The City of Toronto’s 50 Automated Speed Enforcement (ASE) devices issued a total of 15,175 tickets between August 6 and September 5, the second month of issuing tickets to vehicles travelling in excess of the posted speed limit. The program began enforcement on July 6.
During this period, the ASE device on Renforth Drive near Lafferty Street (Ward 2 – Etobicoke Centre) issued the most tickets at 1,534, or 10 per cent of all tickets.
The highest fine of $682 was issued to four vehicles travelling at 86 km/h in 40 km/h speed limit zones by the devices on:
According to the data, the number of repeat offenders during the second month of issuing tickets was 1,198. The three most frequent repeat offenders each received seven tickets for speeding at Bicknell Avenue, south of Avon Drive (Ward 5 – York South-Weston); Caledonia Road, north of Rogers Road (Ward 9 – Davenport) and Murison Boulevard, near Curtis Crescent (Ward 25 – Scarborough-Rouge Park).
During the first month of enforcement, the ASE devices issued a total of 22,301 tickets to speeding vehicles and detected 2,239 repeat offenders.
The total payable fine amount includes a set fine, which is determined by Schedule D under the Provincial Offences Act, a victim fine surcharge and applicable court costs. Automated Speed Enforcement tickets do not incur any demerit points and do not affect a person’s driving record.
The Automated Speed Enforcement program aims to increase road safety, reduce speeding and raise public awareness about the need to slow down and obey posted speed limits. The 50 devices are installed city-wide on local, collector and arterial roads in Community Safety Zones near schools. Each ward has two ASE devices that capture and record images of vehicles travelling in excess of the posted speed limit. Signage has been installed in advance of all ASE locations so that motorists are aware of their presence.
Data for the third month of issuing tickets will be released next week.
More information about the program and a map of all locations is available at toronto.ca/ASE. Anyone who receives an Automated Speed Enforcement ticket can view images of their offence online using the City’s Court Case Look Up application.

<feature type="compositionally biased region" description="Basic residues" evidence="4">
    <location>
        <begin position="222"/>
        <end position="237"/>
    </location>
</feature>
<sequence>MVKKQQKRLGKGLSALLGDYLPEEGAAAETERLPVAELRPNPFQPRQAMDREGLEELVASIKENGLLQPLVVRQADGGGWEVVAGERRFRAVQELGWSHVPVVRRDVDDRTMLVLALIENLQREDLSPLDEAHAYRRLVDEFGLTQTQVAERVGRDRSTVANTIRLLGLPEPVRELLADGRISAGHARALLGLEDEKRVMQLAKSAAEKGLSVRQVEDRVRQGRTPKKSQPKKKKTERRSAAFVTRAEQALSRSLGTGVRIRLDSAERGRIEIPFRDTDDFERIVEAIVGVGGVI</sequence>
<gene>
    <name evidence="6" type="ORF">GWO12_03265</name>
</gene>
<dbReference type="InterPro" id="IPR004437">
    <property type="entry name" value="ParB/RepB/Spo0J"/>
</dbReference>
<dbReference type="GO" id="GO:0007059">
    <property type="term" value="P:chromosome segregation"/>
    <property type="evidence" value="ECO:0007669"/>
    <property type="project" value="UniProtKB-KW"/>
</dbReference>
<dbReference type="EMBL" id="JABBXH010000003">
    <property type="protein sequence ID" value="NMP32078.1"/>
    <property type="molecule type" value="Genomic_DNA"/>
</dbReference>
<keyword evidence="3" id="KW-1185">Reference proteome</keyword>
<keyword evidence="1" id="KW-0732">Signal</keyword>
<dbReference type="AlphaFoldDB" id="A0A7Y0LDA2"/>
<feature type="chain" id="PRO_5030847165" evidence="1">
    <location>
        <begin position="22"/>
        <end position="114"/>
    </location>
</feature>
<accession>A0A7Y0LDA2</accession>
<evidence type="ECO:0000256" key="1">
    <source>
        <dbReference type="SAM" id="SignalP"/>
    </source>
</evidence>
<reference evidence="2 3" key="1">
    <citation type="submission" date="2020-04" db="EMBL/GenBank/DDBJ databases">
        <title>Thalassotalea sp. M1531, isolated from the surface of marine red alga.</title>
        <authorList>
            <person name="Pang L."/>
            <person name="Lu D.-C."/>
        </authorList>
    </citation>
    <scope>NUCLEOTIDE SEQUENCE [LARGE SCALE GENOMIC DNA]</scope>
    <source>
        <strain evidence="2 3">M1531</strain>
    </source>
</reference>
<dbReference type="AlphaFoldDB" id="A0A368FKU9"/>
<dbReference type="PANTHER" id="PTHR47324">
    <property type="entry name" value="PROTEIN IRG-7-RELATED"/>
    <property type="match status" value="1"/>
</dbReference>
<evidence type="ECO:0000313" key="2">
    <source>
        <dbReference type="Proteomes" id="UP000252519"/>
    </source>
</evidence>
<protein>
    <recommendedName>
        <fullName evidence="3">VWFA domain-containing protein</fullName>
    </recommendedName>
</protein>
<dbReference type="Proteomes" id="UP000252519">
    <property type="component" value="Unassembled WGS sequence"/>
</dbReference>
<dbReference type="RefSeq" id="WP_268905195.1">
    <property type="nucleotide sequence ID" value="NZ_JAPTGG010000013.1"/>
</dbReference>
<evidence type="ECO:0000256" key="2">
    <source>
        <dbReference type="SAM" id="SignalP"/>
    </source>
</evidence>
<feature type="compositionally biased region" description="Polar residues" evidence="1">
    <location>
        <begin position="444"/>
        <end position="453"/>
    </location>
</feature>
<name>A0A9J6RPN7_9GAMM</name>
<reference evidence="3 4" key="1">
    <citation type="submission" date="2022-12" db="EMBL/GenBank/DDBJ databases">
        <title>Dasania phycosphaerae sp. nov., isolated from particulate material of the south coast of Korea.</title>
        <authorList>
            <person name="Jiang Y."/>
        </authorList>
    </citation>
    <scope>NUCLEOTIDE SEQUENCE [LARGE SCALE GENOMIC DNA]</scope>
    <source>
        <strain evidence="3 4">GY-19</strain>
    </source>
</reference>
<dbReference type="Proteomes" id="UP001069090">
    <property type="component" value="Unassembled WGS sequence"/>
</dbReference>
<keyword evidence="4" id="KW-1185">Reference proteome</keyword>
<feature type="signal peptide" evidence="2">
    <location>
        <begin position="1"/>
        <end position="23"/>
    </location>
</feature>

Residents with program-specific complaints, comments or questions should call 311 or email email@example.com. Ticket holders should refer to the information on their ticket or visit the City of Toronto’s COVID-19 webpage for updates on Court Services’ available online options at toronto.ca/COVID19.
“This data continues to show the need for automated speed enforcement across our city. These speed cameras are focused on roads around schools to help keep kids safe. For drivers, the simplest way to avoid getting a ticket is to slow down and obey the speed limit. Deploying automated speed enforcement is just one part of our Vision Zero Road Safety plan that includes road redesign, lowering speed limits on hundreds of kilometres of streets, and other data driven interventions.”
– Mayor John Tory
“The data for the second month of enforcement shows us that speeding is still an issue in our city. Automated Speed Enforcement will not only reduce speed-related collisions, but it will also enhance quality of life for our communities. Speed cameras deter speeding, increase compliance, and improve overall road safety. More importantly, they fit right into our Vision Zero agenda.”
– Councillor James Pasternak (Ward 6 – York Centre)
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